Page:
This elegantly written book offers an unexpected and unprecedented account of blindness and sight. Legally blind since the age of eleven, Georgina Kleege draws on her experiences to offer a detailed testimony of visual impairment--both her own view of the world and the world's view of the blind. "I hope to turn the reader's gaze outward, to say not only 'Here's what I see' but also 'Here's what you see,' to show both what's unique and what's universal," Kleege writes. Kleege describes the negative social status of the blind, analyzes stereotypes of the blind that have been perpetuated by movies, and discusses how blindness has been portrayed in literature. She vividly conveys the visual experience of someone with severely impaired sight and explains what she can see and what she cannot (and how her inability to achieve eye contact--in a society that prizes that form of connection--has affected her). Finally she tells of the various ways she reads, and the freedom she felt when she stopped concealing her blindness and acquired skills, such as reading braille, as part of a new, blind identity.
Without sentimentality or cliches, Kleege offers us the opportunity to imagine life without sight.
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(210mm x 140mm x 23mm)
Yale University Press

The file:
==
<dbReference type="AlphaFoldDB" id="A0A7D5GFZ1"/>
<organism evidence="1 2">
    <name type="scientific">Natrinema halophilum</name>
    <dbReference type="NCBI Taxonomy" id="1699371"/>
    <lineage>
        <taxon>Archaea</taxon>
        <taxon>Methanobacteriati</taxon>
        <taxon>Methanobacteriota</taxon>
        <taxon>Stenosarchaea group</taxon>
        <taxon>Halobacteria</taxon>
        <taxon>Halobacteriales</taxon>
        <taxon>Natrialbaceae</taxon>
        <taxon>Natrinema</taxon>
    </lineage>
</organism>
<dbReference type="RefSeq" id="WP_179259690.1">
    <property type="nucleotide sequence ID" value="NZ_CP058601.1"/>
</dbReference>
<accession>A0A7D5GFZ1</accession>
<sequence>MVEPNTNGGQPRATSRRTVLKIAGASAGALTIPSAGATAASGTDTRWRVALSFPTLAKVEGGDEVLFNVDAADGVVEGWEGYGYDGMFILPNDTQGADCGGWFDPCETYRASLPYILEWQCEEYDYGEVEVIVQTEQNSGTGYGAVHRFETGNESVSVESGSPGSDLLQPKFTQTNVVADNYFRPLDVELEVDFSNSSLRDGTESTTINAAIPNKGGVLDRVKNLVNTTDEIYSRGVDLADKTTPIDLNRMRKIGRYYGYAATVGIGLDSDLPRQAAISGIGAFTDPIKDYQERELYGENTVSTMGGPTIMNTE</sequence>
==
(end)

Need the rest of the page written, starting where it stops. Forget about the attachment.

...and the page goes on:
Publisher: Yale University Press
Country of Publication:
US Kirkus Review »
Well-crafted essays on blindness and sightedness that clarify for the sighted not only what it's like to be blind but what it's like to be perceived as blind. "I am legally blind" is how the visually impaired Kleege introduces herself both to her writing class students and to her readers. At age 11 macular degeneration robbed her of a large measure of her central vision, but it did not prevent her from graduating magna cum laude from Yale or from pursuing a career as a writer and teacher of writing (at Ohio State University and the University of Oklahoma). She shares her personal story with telling anecdotes about her early attempts to appear sighted, about drawing for her artist father, of using her peripheral vision to view paintings in a museum, and of a visit to the home of Louis Braille to pay tribute to man who developed the reading and writing system that has given her a freedom that none of the new technologies for the blind could provide. The teacher in Kleege doesn't stop with personal anecdotes, however, for here her intent is clearly to instruct the sighted about what blindness means and what it doesn't mean. She analyzes how the blind have been portrayed on film (Scent of a Woman, Wait Until Dark, Places in the Heart, etc.) and in literature (Jane Eyre, The Light That Failed, Oedipus Rex, etc.), demonstrating how blindness has often been equated with a pitiful helplessness, loss of sexuality, and even as appropriate retribution for some monstrous crime. Her argument that filmmakers regard blindness as their worst nightmare and therefore treat the blind disparagingly fails to persuade, but her perplexed musings on what eye contact really means are intriguing, and her vivid descriptions of her own visual experiences are fascinating. Not always a comfortable read - there's a fair amount of irritation expressed here - but certainly an eye-opening one. (Kirkus Reviews)
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Author Biography - Georgina Kleege
Georgina Kleege is a novelist, essayist, and translator. Her most recent book is the novel Home for the Summer. She has taught writing and literature courses at the University of Oklahoma and at The Ohio State University.